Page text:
What is the life cycle of Plasmodia?

Updated: Jun 03, 2020
  • Author: Thomas E Herchline, MD; Chief Editor: Michael Stuart Bronze, MD  more...
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The vector, the Anopheles species mosquito, transmits plasmodia, which are contained in its saliva, into its host while obtaining a blood meal. Plasmodia enter circulating erythrocytes (red blood cells, or RBCs) and feed on the hemoglobin and other proteins within the cells. One brood of parasites becomes dominant and is responsible for the synchronous nature of the clinical symptoms of malaria. Malaria-carrying female Anopheles species mosquitoes tend to bite only between dusk and dawn.

Schema of the life cycle of malaria. Image courtes Schema of the life cycle of malaria. Image courtesy of the Centers for Disease Control and Prevention.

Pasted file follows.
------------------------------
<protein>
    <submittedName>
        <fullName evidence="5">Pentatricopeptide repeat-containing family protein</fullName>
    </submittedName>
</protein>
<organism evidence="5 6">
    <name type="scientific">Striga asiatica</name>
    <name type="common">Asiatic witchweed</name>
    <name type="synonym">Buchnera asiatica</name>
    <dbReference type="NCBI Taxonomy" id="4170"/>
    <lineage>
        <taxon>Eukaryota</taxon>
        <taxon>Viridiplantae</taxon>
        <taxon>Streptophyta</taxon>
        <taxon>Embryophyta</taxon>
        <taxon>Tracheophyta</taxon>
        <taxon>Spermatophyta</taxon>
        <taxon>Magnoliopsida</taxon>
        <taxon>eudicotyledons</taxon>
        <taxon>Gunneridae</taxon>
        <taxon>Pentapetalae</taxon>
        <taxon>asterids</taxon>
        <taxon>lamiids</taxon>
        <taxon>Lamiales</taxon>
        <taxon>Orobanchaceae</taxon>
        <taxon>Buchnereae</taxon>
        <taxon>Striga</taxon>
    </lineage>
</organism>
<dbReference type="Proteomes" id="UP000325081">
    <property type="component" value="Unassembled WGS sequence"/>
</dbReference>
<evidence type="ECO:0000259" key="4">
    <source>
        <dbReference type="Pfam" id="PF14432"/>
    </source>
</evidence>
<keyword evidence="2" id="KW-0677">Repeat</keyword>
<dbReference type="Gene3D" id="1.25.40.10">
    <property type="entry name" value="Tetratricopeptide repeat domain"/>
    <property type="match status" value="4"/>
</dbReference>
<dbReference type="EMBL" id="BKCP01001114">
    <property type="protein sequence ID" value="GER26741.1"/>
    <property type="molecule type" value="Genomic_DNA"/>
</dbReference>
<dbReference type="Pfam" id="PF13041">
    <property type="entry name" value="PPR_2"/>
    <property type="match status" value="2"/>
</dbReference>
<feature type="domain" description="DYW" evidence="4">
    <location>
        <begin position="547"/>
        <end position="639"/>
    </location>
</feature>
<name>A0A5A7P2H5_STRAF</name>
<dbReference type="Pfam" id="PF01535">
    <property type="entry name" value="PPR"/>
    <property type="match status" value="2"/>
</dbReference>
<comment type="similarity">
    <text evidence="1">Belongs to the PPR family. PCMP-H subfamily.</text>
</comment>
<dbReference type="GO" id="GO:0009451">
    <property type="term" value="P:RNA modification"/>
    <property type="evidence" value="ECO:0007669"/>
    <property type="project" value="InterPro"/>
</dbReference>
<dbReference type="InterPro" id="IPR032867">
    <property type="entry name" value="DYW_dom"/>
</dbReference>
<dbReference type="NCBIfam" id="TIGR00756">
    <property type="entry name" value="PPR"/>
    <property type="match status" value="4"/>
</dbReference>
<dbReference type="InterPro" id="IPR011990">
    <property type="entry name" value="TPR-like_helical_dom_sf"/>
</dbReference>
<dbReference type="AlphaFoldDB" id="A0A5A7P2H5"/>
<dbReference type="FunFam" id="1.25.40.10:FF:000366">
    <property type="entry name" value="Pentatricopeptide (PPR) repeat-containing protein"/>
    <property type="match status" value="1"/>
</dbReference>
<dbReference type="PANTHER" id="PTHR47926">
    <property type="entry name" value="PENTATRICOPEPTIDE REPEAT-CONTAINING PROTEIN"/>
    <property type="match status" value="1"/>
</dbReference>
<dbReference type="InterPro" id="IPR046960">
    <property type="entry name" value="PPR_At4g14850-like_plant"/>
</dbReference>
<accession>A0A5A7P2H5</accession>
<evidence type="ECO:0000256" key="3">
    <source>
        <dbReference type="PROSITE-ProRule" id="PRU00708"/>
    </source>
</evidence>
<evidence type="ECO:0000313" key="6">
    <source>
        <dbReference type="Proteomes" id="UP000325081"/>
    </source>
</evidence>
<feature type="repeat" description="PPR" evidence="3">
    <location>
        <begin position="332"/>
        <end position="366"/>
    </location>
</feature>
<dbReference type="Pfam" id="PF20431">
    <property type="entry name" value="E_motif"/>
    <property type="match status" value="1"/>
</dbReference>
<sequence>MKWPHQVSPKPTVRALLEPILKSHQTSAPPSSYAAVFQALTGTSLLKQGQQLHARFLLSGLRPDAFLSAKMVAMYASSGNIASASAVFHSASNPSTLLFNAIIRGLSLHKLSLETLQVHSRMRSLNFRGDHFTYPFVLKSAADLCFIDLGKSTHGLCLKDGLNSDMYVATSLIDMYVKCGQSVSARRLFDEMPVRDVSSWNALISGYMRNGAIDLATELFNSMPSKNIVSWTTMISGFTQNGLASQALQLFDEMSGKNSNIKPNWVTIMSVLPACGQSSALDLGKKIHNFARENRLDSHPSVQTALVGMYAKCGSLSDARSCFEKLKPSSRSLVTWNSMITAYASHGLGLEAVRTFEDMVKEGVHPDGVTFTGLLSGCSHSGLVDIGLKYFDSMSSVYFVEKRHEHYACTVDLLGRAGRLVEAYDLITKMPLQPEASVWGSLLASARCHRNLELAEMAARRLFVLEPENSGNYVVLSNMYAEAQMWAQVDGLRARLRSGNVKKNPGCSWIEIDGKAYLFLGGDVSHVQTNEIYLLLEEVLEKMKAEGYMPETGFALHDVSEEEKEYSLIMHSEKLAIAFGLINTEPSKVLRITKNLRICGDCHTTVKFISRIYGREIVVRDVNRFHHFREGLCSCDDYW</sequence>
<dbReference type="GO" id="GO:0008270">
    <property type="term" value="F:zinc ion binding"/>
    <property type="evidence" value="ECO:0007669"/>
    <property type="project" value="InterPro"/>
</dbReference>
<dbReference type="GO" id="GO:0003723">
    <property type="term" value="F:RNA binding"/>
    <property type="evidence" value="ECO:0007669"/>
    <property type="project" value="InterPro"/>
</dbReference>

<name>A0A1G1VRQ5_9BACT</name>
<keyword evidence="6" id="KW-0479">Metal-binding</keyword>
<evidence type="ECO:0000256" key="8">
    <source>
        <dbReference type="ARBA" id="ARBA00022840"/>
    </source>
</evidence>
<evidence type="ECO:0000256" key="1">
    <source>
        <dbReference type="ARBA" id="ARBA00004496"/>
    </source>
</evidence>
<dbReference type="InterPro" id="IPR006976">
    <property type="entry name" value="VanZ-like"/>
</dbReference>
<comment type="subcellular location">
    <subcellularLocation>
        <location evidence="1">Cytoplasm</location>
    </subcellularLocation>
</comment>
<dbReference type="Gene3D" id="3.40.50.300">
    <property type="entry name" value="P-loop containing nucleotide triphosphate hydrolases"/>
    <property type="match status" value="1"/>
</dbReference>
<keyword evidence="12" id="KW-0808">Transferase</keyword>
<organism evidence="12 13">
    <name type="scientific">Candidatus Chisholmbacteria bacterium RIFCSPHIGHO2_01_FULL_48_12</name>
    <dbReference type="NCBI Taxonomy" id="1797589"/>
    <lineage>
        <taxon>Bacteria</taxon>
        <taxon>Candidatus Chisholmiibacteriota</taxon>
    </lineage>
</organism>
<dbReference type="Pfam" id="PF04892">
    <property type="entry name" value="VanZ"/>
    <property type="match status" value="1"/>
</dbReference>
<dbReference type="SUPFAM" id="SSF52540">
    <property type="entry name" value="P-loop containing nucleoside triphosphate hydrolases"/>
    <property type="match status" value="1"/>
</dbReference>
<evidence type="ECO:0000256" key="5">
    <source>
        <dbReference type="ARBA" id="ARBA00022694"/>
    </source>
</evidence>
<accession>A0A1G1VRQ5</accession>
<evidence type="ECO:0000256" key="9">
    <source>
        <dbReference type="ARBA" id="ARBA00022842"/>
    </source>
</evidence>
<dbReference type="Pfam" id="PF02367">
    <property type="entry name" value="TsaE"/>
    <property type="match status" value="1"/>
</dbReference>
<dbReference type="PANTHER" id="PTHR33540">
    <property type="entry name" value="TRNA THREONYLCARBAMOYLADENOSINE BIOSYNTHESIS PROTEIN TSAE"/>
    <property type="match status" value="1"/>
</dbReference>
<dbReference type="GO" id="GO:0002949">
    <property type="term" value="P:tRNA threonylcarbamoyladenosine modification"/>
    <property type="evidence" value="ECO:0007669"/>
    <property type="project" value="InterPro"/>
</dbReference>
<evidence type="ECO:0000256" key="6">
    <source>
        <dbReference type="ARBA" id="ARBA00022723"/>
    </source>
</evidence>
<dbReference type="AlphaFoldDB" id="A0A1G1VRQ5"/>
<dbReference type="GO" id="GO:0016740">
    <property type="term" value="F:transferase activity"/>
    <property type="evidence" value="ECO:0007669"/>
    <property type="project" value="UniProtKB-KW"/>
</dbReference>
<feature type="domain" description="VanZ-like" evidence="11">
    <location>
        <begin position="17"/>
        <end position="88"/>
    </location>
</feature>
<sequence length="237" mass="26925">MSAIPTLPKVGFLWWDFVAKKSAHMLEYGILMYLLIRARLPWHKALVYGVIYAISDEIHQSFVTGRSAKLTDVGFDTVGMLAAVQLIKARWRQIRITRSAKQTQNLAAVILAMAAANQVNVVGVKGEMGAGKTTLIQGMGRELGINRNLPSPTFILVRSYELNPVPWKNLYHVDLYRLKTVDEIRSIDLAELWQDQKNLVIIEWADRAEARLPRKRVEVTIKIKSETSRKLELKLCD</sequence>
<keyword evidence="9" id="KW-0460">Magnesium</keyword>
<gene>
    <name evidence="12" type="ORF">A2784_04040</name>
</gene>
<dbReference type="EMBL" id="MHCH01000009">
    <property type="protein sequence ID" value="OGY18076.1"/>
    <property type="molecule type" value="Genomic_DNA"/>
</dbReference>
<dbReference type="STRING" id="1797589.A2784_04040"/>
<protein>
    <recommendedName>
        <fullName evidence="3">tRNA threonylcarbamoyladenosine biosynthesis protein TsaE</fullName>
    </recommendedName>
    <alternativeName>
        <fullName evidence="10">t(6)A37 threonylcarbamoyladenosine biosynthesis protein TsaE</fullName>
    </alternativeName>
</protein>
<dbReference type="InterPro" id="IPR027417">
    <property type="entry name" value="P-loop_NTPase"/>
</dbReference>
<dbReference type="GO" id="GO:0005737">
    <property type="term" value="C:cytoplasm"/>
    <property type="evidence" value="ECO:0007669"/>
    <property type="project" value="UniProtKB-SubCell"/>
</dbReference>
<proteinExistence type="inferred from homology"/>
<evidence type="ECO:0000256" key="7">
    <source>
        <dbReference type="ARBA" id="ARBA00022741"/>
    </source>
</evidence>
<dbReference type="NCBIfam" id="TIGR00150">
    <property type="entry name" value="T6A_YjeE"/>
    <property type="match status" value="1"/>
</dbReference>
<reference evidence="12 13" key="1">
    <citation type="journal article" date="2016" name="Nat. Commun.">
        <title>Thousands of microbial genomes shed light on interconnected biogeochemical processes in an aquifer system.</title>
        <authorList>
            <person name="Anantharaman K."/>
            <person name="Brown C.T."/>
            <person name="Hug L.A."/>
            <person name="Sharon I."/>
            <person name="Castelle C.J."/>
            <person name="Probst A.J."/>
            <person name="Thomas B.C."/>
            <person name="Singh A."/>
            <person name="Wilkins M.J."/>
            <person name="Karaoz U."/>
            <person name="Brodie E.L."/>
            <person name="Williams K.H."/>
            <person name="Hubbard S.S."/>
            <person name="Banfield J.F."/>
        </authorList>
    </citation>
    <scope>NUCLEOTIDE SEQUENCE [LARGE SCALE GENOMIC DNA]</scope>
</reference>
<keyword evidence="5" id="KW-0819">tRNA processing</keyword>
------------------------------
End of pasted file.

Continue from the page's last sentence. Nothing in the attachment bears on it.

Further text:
The protozoan brood replicates inside the cell and induces RBC cytolysis, causing the release of toxic metabolic byproducts into the bloodstream that the host experiences as flulike symptoms. These symptoms include chills, headache, myalgias, and malaise, and they occur in a cyclic pattern. The parasite may also cause jaundice and anemia due to the lysis of the RBCs. P falciparum, the most malignant of the 5 species of Plasmodium discussed here, may induce renal failure, coma, and death. Malaria-induced death is preventable if the proper treatment is sought and implemented.

P vivax and P ovale may produce a dormant form that persists in the liver of infected individuals and emerges at a later time. Therefore, infection by these species requires treatment to kill any dormant protozoan as well as the actively infecting organisms. This dormant infection is caused by the hypnozoite phase of the life cycle, which involves a quiescent liver phase. (During this phase, the infection is not typically eradicated by normal courses of antimalarials and requires treatment with primaquine to prevent further episodes of disease.)

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